What we need is a revolution in our democracy. If we’re serious about tackling tax havens why don’t we start with the 2nd largest one in the world – the city of London – that resides just a couple of miles down the road. A revolution in our democracy that challenges the power of the city and punctures through the Westminster bubble

That’s why the Communist Party puts forwards the creation of a truly democratic relationship between the nations and peoples of this country. A truly federal Britain, which will include extensive economic, financial and law-making powers for Scotland, Wales and the regions of England (where it is wanted).

To those that say regional government in England doesn’t work, just look at London even with a blithering idiot like Boris Johnson as mayor – public transport in London (despite its many faults) is streets ahead of other cities and regions of Britain.

Of course as a communist MP I would go even further in my constituency setting up local street level bodies and fighting to transfer power back to the people.

What’s more all three nations would benefit from Britain’s withdrawal from the EU and NATO, enabling us to pursue domestic, foreign and non-nuclear defence policies free from pro-big business diktat and aggressive foreign wars. These are the kind of policies that the Communist Party is putting forward at this election and that we will be fighting for whatever government is formed on May 8th.

85th Anniversary of the Morning Star

This year marks the 85th anniversary of the Morning Star. The paper first came out on 1 January 1930 under the title, the Daily Worker. It changed its name to the Morning Star in 1966. The paper is the voice of organised labour. It’s the only paper that reports on the industrial and political issues that matter to ordinary people. And it will play a crucial role in this general election year as the political debate sharpens and we fight to get rid of the Con-Dems in May.

We need more people to buy the Morning Star to cover production costs and ensure the voice of socialism is heard. Please encourage your friends and colleagues to buy the paper by placing an order at your local newsagent or buying a subscription to the e-edition:


The National Audit office reported in April that the privatisation of Royal Mail short-changed taxpayers by £1 billion. If that were not bad enough, 16 institutional investors given priority by the government in the queue for shares sold them within weeks despite having led the government to believe that they would hold their investments for the ‘long term’. As if! Such is the culture of short termism pervading capitalism in general and the City of London in particular, such understandings are worthless. Nothing gets in the way of making a quick buck.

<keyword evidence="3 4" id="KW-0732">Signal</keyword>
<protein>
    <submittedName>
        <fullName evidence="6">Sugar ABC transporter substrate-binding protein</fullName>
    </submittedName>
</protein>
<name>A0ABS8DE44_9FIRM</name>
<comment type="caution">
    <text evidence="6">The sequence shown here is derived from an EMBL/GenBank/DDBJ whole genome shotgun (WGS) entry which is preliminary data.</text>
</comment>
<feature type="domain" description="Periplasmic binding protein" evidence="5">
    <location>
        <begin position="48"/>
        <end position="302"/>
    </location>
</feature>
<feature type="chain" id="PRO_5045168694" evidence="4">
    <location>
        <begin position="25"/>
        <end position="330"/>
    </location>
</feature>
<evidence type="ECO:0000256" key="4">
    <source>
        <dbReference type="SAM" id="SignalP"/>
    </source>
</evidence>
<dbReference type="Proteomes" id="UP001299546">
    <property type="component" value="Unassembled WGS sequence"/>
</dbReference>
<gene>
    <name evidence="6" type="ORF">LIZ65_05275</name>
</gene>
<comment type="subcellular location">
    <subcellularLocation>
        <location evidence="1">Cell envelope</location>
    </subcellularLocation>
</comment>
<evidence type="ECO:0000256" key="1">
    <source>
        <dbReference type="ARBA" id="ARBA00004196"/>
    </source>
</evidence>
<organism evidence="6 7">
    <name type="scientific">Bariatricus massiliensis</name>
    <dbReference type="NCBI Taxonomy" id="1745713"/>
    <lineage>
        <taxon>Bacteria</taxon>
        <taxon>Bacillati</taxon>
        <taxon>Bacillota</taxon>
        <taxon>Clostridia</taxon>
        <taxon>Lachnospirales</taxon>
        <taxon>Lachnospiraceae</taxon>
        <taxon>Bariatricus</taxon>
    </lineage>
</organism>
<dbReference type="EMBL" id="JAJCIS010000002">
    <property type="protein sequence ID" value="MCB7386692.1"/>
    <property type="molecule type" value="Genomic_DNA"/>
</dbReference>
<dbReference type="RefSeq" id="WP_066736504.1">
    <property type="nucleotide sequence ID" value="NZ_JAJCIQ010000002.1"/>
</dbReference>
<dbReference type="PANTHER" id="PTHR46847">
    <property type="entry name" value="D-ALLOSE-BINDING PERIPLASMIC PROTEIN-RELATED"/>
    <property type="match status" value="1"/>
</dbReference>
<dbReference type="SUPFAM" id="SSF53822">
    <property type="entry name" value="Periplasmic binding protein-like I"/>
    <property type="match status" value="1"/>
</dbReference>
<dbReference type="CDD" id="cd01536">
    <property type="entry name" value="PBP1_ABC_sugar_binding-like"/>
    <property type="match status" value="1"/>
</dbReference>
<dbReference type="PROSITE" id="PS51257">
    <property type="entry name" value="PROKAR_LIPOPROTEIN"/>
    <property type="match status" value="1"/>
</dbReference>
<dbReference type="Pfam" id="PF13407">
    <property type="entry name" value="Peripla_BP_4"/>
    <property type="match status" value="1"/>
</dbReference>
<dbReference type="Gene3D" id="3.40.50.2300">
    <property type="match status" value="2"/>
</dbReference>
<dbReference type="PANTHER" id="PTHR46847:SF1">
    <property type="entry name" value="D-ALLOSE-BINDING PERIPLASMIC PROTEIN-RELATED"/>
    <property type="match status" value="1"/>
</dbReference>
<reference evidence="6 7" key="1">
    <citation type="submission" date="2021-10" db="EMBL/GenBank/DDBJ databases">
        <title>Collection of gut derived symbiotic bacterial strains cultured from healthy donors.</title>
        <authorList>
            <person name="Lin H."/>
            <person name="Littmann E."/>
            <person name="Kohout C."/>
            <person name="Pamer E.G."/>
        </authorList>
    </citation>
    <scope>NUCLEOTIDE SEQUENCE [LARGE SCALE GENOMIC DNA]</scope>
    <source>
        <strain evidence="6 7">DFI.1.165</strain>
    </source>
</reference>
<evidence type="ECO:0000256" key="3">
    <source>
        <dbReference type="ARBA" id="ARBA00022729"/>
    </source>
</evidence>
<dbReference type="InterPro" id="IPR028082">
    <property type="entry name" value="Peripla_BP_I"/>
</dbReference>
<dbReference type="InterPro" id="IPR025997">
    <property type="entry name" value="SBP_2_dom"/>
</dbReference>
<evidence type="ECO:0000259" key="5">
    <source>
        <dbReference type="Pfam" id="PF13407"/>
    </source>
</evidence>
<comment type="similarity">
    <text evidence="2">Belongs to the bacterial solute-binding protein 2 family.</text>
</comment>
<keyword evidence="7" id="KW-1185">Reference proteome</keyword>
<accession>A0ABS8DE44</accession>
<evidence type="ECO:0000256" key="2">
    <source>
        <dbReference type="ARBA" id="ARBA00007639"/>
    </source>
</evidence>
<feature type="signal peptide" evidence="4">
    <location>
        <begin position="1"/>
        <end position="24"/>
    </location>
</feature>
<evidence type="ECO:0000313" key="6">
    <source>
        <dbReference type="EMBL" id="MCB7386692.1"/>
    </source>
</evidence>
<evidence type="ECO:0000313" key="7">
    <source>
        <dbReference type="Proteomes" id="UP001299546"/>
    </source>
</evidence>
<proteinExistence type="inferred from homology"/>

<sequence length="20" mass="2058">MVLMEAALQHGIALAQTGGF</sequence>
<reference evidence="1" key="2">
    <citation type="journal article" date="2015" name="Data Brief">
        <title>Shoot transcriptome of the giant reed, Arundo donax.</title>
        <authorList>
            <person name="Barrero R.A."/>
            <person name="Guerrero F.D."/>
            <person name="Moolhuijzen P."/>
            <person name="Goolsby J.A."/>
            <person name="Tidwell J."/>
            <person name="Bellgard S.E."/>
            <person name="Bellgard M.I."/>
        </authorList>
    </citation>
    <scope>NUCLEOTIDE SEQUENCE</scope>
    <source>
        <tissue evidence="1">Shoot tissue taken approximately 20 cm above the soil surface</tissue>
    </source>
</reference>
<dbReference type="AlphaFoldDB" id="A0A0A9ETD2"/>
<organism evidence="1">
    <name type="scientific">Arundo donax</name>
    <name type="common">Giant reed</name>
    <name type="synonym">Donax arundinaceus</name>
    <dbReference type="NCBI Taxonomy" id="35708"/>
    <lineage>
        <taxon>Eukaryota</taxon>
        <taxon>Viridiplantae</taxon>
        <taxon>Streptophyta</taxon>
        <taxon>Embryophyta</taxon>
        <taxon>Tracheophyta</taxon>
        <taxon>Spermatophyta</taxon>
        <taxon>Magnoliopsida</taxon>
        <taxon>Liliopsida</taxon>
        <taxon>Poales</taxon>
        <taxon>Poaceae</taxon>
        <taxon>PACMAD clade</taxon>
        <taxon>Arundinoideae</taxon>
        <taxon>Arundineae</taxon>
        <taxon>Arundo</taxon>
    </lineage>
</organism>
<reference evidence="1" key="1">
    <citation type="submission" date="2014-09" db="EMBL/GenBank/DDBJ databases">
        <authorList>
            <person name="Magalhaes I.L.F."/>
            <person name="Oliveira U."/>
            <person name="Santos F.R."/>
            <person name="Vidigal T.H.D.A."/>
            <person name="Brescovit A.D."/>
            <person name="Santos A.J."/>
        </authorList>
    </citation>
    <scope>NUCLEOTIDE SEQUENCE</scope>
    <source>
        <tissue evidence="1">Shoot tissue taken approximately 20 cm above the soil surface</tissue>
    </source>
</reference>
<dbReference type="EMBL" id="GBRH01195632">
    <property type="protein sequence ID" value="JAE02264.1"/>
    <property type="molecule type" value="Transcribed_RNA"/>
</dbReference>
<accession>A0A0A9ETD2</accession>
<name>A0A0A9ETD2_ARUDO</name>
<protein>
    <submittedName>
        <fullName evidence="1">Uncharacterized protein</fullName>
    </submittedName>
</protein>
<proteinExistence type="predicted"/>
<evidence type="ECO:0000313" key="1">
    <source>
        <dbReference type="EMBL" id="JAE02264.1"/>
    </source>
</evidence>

Given this blatant rip off at the time that ‘our’ Royal Mail was sold off, who can now be surprised to learn that one of the jewels in the crown of Royal Mail, the former Mount Pleasant sorting office, is to be sold for an estimated £1 billion for luxury housing. This helps explain some, but of course not all, the jump in share price immediately following the flotation. The flotation price was supposed to reflect property development value, but the ruthless way in which this asset is to be exploited could not have been fully reflected in this price.

At a time when Londoners are being priced out of the property market, the Mount Pleasant site could have made a small but significant contribution to London’s stock of genuinely affordable properties. Royal Mail has, however, as a public company, only one overriding objective, enshrined in statute, which is to maximise shareholder value. This means minimising the proportion of affordable homes in the development – fewer than a quarter of the homes fall into this category, reflecting the minimum needed to secure Mayor Boris Johnson’s approval of the development – and maximising the interpretation of what is meant by “affordable”. A two bedroom “affordable” home in this development is currently expected to cost around £1,700 a month, or £20,400 a year. Assuming renters/mortgage payers can afford to pay no more than a third of their pre-tax income on accommodation, a couple would need a combined income of £60,000 per year to afford this “affordable” home. A couple both working 40 hours a week for 50 weeks a year for £8.85 per hour, the London Living Wage, which is better than many earn on the statutory minimum wage of £6.50 per hour, would together earn only £35,400 a year. Their mortgage or rent would consume 58% of their combined income – clearly unaffordable.

The solution? Simple! Re-nationalise our public services at no more than the prices they were sold off for; and public investment in decent homes for all.

Stern Stuff

In a significant but little reported letter published in the Financial Times last week (7 August), Lord Stern, Head of the Government Economic Service between 2003 and 2007, revealed that, in addition to his celebrated reports on climate change and for the Commission for Africa, he had been responsible for a report on tax reform. This report had, however, gathered dust in the Chancellor of the Exchequer’s in tray and even its existence has been kept secret. What did it contain that so scared the government?